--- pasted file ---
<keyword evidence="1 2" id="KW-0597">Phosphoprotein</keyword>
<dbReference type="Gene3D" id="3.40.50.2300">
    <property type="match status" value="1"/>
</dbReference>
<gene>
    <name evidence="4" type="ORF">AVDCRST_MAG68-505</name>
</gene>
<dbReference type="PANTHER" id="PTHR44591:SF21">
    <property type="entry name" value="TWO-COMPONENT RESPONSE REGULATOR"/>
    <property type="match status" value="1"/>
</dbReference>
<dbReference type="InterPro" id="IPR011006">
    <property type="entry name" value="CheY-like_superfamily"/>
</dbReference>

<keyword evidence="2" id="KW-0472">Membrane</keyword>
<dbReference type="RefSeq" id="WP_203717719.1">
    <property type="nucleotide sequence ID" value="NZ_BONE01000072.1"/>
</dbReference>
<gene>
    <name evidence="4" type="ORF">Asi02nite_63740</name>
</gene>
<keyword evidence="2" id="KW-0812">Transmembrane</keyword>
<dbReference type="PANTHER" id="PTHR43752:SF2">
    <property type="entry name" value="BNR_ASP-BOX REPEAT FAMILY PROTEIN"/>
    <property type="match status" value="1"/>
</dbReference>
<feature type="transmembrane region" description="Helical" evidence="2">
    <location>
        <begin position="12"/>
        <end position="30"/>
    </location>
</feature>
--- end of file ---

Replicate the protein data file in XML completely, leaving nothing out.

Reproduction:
<keyword evidence="1 2" id="KW-0597">Phosphoprotein</keyword>
<dbReference type="Gene3D" id="3.40.50.2300">
    <property type="match status" value="1"/>
</dbReference>
<gene>
    <name evidence="4" type="ORF">AVDCRST_MAG68-505</name>
</gene>
<dbReference type="PANTHER" id="PTHR44591:SF21">
    <property type="entry name" value="TWO-COMPONENT RESPONSE REGULATOR"/>
    <property type="match status" value="1"/>
</dbReference>
<dbReference type="InterPro" id="IPR011006">
    <property type="entry name" value="CheY-like_superfamily"/>
</dbReference>

<keyword evidence="2" id="KW-0472">Membrane</keyword>
<dbReference type="RefSeq" id="WP_203717719.1">
    <property type="nucleotide sequence ID" value="NZ_BONE01000072.1"/>
</dbReference>
<gene>
    <name evidence="4" type="ORF">Asi02nite_63740</name>
</gene>
<keyword evidence="2" id="KW-0812">Transmembrane</keyword>
<dbReference type="PANTHER" id="PTHR43752:SF2">
    <property type="entry name" value="BNR_ASP-BOX REPEAT FAMILY PROTEIN"/>
    <property type="match status" value="1"/>
</dbReference>
<feature type="transmembrane region" description="Helical" evidence="2">
    <location>
        <begin position="12"/>
        <end position="30"/>
    </location>
</feature>